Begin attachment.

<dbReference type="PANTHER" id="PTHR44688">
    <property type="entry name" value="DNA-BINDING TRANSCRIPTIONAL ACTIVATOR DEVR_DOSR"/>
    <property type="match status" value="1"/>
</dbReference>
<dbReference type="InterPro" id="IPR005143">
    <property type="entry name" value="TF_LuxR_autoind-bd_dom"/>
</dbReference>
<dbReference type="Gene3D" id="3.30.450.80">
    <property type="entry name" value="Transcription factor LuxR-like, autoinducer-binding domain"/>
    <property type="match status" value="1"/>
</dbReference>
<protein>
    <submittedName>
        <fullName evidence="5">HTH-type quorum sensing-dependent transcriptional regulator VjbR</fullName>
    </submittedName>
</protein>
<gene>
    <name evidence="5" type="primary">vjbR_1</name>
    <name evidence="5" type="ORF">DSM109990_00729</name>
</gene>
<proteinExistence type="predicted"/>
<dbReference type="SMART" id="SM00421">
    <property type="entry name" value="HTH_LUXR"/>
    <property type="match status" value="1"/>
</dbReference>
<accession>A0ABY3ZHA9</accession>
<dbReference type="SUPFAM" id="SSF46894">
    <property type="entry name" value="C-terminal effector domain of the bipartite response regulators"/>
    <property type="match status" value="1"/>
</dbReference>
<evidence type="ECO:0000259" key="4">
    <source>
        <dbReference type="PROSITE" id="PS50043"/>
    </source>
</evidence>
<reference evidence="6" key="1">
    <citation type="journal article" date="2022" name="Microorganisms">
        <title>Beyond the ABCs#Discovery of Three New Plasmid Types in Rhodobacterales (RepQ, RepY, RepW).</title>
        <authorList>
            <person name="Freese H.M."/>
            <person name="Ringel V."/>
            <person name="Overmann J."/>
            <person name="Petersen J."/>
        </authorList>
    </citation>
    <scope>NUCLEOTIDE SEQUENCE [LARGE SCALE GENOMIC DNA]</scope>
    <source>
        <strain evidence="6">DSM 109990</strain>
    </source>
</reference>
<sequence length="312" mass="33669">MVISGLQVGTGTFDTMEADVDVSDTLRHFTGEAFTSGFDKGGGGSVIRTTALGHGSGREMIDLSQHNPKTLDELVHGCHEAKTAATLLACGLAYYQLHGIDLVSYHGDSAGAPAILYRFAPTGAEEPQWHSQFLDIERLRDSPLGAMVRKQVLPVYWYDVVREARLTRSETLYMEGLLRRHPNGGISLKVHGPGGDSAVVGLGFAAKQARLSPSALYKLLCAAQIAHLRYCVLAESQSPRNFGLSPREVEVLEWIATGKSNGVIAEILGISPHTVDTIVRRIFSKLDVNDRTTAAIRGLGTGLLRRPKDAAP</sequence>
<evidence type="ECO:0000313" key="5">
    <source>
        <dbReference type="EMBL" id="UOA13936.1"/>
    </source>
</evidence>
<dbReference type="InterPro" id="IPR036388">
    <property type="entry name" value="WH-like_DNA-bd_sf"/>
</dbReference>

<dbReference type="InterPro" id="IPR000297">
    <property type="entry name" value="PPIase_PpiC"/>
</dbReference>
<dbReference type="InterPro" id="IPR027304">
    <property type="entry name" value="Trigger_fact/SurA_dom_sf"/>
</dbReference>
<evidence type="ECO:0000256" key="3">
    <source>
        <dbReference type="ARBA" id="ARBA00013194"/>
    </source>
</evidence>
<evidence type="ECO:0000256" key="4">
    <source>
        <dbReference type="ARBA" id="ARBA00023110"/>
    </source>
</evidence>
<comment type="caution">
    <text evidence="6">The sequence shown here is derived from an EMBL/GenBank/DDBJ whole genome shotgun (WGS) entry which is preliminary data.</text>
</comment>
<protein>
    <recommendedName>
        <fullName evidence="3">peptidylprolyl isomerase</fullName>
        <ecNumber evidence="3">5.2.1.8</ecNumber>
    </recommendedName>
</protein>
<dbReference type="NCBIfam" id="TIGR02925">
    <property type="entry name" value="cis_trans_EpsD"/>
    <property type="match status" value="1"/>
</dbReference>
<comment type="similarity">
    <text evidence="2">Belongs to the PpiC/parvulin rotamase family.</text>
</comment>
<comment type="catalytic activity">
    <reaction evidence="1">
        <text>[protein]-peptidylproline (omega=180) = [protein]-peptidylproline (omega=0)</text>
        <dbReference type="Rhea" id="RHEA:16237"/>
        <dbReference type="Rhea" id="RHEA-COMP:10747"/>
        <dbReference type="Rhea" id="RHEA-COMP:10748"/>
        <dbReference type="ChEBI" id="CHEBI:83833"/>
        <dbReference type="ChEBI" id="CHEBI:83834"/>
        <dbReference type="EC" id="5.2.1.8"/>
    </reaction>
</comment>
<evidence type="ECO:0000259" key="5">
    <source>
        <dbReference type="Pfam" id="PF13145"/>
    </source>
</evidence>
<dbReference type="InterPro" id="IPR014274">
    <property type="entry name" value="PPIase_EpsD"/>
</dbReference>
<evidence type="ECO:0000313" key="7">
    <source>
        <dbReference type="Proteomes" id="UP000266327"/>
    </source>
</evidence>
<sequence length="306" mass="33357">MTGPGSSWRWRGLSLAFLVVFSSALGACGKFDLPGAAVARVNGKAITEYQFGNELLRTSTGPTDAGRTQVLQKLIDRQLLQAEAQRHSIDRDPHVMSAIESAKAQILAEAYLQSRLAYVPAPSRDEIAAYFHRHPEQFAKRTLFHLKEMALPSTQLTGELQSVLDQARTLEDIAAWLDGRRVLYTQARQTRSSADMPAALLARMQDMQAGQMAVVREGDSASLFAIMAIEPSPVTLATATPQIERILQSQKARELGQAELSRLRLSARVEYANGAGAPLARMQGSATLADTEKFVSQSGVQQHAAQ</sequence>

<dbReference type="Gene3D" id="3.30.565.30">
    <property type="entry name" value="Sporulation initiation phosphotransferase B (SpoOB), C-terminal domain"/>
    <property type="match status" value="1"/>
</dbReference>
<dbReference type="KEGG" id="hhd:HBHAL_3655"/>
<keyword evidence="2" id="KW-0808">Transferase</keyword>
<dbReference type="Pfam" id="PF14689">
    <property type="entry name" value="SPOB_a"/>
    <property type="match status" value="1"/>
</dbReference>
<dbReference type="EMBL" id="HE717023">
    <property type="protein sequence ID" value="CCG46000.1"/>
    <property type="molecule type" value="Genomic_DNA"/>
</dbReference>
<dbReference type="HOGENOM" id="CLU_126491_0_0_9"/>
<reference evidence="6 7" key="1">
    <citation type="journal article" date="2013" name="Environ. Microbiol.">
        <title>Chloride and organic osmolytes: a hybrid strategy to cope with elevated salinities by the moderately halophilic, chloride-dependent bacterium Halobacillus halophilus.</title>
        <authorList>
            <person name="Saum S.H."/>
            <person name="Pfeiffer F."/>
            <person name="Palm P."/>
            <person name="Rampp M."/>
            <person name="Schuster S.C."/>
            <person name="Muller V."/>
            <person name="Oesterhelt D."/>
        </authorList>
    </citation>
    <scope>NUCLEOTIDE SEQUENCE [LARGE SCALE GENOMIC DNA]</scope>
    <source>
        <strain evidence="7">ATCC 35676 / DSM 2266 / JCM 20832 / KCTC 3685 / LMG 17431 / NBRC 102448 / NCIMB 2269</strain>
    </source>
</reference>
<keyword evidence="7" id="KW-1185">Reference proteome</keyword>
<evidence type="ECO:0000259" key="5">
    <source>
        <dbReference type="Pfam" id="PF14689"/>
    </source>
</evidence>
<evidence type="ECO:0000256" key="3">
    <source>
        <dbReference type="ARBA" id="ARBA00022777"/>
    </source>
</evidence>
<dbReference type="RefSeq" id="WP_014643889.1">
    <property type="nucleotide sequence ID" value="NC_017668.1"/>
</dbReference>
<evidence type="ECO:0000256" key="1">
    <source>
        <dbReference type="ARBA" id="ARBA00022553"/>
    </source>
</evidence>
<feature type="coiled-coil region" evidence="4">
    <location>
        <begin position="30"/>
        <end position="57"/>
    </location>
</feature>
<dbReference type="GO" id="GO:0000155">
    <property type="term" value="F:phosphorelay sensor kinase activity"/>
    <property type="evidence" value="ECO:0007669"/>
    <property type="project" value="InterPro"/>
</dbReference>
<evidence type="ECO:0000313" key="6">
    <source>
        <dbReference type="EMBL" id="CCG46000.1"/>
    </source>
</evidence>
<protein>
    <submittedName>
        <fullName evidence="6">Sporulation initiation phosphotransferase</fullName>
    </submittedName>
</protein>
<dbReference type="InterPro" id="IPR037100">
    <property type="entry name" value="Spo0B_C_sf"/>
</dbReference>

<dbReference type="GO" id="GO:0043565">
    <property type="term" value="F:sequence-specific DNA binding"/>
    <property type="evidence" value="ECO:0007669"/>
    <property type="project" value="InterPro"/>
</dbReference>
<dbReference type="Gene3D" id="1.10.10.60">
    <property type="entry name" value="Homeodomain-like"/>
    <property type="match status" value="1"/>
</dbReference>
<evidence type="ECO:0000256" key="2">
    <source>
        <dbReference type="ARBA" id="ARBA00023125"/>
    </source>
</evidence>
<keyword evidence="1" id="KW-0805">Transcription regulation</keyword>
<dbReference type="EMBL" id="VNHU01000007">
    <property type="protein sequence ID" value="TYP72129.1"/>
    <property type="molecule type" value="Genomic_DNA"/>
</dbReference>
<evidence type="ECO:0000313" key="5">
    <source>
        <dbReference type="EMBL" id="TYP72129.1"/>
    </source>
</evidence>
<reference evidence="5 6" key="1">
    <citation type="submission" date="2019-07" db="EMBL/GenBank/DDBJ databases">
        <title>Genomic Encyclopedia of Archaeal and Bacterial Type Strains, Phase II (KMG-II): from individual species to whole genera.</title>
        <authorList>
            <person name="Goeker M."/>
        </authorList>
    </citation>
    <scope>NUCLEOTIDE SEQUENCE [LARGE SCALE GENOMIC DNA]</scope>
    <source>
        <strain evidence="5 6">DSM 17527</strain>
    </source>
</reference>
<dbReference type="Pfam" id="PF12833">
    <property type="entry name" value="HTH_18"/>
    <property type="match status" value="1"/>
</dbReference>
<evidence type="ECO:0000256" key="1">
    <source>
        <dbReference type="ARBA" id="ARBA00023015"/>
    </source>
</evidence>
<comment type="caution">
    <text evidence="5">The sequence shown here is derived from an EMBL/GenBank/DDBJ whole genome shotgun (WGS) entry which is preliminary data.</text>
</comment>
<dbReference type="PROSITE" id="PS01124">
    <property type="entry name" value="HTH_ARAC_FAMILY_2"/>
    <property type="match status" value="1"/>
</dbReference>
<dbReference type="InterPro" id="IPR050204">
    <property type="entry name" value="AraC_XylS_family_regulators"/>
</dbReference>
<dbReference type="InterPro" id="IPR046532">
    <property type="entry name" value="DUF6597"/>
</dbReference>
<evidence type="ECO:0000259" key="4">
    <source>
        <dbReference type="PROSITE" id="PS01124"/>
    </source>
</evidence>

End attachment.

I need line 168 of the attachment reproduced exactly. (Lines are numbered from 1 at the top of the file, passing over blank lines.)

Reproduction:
</evidence>